Low-Value Treatments, Prescriptions Common, Survey Finds

Tara Haelle

December 06, 2016

Overuse of antibiotics, aggressive nonpalliative end-of-life care, chronic pain medications, and dietary supplements offer patients the least value despite widespread use, according to a research letter published in the December 6 issue of the Annals of Internal Medicine.

The letter reports findings from a survey conducted by the American College of Physicians, which defines "high-value" interventions as those whose potential benefits outweigh the potential harms and costs.

"This concept hinges on net benefit: A low-cost intervention is not necessarily high-value if the harms outweigh the benefits," writes lead author Amir Qaseem, MD, PhD, MHA, vice president for ACP clinical policy and chair of ACP's High Value Care Task Force. "Conversely, an expensive intervention may be high value if the benefits outweigh the harms."

Dr Qaseem and colleagues conclude that the survey's responses "can offer valuable insight from an on-the-ground perspective" and reflect a willingness on the part of providers to critically assess clinical practice.

That said, the authors note that "[m]any respondents struggled to identify therapies, instead naming diagnostics, which may reflect a challenge that a broader set of stakeholders face — the intrinsic motivations to err on the side of treatment and the fear of 'doing nothing.' "

The researchers sent the email survey to 5000 randomly selected ACP member physicians and received 1582 (32.3%) responses. The survey asked the physicians to "list two treatment interventions that you believe clinicians in internal medicine frequently use that are unlikely to provide value to patients." The authors ranked the 1130 answers from the initial sample of 1829 answers (some physicians provided only one answer instead of two) after excluding those cited by less than 1% of physicians.

The use of antibiotics, primarily for upper respiratory infections, topped the list, with 27.3% of physicians identifying it as not providing value to patients.

The authors grouped together the 8.6% of responses that listed aggressive, nonpalliative treatment in patients with a limited life expectancy. This category, which ranked second highest in not providing value, "mostly included life-support measures near the end-of-life, such as feeding tubes, intubation, and resuscitation; treatments to prevent long-term complications in patients with limited life expectancy, such as hemodialysis or invasive cardiac procedures; and chemotherapy in patients with advanced or metastatic cancer."

Pharmacologic treatments for chronic pain management, which primarily included references to opioids and narcotics, came in third, cited by 8.6% of respondents, and was followed in fourth place, with 4.9% of respondents, by dietary supplements, including vitamin D, niacin, fish oil, calcium, multivitamins and folic acid.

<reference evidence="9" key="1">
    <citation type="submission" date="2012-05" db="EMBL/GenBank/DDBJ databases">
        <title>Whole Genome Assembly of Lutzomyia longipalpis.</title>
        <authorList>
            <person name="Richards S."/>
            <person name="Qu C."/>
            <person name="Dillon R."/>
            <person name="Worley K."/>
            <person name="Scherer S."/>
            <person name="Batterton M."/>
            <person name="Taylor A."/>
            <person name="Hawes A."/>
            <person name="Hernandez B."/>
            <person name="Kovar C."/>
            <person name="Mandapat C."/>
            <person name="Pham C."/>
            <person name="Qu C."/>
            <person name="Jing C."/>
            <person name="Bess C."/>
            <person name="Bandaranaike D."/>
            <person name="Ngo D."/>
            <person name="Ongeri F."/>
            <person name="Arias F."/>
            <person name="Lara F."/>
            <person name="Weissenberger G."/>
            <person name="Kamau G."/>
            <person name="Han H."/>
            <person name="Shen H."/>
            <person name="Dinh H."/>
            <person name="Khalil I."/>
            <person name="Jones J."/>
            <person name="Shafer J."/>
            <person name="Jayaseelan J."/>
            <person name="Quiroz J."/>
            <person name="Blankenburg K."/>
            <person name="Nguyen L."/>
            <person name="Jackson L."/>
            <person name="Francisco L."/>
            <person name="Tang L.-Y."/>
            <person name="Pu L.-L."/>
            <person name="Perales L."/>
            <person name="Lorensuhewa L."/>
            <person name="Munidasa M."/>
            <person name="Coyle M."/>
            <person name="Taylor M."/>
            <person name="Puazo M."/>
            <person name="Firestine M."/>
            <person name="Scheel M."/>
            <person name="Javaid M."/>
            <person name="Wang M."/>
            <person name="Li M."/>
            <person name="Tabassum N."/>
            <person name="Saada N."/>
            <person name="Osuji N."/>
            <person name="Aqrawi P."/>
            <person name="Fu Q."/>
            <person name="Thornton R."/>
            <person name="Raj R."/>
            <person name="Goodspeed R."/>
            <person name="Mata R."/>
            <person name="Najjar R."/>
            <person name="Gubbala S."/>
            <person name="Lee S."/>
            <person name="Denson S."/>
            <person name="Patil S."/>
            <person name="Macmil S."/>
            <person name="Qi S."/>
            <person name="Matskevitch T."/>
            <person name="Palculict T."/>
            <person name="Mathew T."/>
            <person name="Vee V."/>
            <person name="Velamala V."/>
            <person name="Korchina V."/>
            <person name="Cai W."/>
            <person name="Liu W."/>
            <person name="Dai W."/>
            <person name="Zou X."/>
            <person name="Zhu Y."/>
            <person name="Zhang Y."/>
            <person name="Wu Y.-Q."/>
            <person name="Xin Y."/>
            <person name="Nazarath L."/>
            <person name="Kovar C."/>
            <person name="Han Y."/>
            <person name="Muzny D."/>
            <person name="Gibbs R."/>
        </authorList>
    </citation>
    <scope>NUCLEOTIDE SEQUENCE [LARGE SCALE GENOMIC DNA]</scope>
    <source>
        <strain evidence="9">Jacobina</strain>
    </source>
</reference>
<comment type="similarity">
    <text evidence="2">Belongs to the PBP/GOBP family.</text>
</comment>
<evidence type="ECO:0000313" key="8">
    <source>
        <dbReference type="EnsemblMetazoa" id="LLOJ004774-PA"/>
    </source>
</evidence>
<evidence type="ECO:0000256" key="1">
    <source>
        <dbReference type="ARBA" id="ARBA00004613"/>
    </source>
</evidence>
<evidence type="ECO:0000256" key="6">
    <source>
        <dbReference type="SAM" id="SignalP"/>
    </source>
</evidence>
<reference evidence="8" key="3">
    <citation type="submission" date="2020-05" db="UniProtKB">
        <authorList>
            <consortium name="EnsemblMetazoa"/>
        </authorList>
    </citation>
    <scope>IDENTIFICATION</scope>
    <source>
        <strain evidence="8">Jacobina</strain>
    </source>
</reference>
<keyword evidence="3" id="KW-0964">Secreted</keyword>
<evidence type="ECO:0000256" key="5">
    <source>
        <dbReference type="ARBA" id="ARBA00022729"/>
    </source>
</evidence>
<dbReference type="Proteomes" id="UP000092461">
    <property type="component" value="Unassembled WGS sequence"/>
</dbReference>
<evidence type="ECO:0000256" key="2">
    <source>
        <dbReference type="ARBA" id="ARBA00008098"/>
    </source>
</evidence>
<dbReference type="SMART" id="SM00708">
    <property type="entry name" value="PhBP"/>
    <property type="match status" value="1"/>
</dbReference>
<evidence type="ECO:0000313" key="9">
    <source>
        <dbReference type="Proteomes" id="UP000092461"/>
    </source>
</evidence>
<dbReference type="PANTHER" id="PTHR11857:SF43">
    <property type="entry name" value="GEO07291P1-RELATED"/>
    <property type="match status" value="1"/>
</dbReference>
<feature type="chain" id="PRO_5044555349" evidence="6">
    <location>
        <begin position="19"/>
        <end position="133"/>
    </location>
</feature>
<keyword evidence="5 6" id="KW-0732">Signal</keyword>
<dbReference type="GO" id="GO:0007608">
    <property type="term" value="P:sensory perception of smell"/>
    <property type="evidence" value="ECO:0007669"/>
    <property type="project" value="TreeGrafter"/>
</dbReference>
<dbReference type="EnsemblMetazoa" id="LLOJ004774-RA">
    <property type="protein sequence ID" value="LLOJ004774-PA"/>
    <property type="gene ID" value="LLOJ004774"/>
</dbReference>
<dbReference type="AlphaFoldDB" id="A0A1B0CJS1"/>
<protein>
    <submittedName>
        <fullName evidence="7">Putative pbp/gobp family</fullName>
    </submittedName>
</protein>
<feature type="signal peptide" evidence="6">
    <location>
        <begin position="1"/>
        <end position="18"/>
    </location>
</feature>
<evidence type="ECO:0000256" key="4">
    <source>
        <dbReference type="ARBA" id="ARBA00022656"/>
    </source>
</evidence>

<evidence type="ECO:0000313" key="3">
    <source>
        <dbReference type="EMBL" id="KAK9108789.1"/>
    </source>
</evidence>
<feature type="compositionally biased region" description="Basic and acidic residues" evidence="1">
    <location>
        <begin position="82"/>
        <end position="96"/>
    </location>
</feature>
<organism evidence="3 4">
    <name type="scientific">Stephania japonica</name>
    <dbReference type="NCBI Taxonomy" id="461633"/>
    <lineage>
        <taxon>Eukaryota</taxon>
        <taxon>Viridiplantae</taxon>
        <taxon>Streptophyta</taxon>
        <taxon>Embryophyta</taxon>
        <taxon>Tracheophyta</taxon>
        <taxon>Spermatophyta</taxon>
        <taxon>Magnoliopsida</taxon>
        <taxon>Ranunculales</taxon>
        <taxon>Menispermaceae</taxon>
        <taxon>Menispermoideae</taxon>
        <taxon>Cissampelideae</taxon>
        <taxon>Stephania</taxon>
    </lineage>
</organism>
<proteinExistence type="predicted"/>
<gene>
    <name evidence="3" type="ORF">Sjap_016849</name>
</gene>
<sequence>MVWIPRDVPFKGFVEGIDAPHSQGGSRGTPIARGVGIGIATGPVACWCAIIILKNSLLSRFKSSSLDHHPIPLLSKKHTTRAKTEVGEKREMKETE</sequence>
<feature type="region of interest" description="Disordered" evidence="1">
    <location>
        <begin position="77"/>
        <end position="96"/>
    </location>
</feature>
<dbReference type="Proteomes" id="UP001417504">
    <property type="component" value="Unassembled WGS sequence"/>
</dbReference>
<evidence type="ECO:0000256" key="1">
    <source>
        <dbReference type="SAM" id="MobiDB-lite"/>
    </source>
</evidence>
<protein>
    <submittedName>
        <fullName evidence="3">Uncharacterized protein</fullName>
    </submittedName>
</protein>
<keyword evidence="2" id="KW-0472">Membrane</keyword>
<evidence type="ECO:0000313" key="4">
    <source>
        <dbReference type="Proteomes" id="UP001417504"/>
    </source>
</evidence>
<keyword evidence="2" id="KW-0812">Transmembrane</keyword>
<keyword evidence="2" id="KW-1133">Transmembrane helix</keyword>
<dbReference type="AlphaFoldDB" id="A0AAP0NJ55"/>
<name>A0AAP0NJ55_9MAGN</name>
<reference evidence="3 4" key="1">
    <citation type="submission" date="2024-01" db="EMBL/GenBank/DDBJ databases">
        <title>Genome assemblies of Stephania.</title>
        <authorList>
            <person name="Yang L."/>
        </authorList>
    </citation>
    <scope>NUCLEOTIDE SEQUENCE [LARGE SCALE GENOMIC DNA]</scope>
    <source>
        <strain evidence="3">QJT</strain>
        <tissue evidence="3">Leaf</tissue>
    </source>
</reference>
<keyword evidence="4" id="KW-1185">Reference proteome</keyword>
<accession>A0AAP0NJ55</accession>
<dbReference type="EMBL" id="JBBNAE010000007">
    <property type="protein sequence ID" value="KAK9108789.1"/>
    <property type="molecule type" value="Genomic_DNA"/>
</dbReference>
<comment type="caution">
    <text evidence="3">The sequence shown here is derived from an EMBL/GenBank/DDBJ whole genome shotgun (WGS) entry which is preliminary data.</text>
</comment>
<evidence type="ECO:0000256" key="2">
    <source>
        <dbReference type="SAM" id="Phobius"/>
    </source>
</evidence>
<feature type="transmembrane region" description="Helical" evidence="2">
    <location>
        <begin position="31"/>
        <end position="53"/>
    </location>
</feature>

Just behind dietary supplements, 4.8% of physicians cited use of statins and lipid-lowering therapy as primary prevention in the elderly, and 4.5% listed routine or long-term use of proton-pump inhibitors as prophylaxis.

The remaining seven interventions were each cited by fewer than 2% of the physicians: nonpharmacologic pain management, particularly for back pain; diabetes treatments other than metformin; osteopenia and osteoporosis treatment (primarily bisphosphonates); medications for dementia; overmanaged or inappropriate blood pressure control; prescribing of newer or brand-name drugs instead of generics; and steroids, especially for respiratory illness.

"The goal of this observation is to promote thoughtful discussion among clinicians, patients, and policymakers about the value of care by balancing benefits, harms, and costs," the authors write. They acknowledge that the cross-sectional and self-reported nature of the data means it may not represent which interventions are actually overused or misused.

"A framework built on value of care is a rational approach, not a rationing approach, and provides an opportunity for appropriate clinical decision making that considers resource use without pointing fingers," they write.

Just under a third (29%) of the physicians who answered were internal medicine subspecialists, and 70% reported that they spent more than 74% of their time in direct patient care. More than half (57.1%) primarily worked in outpatient care, and 13.2% worked primarily in inpatient care, with the remainder exclusively working in one or the other.

Just 10.3% of respondents were under 40 years old, with 40- to 55-year-olds comprising 47.8% of respondents and the remaining respondents aged 56 years or older. The vast majority of respondents were male (70.9%), and 72.7% were white. The races/ethnicities of other respondents included black, Asian, Arab, Hispanic, Indian, Pakistani, Native American/Alaskan, Pacific Islander, and others.

The research was funded by the American College of Physicians. The authors have disclosed no relevant financial relationships.

Ann Intern Med. 2016;165;831-832. Extract

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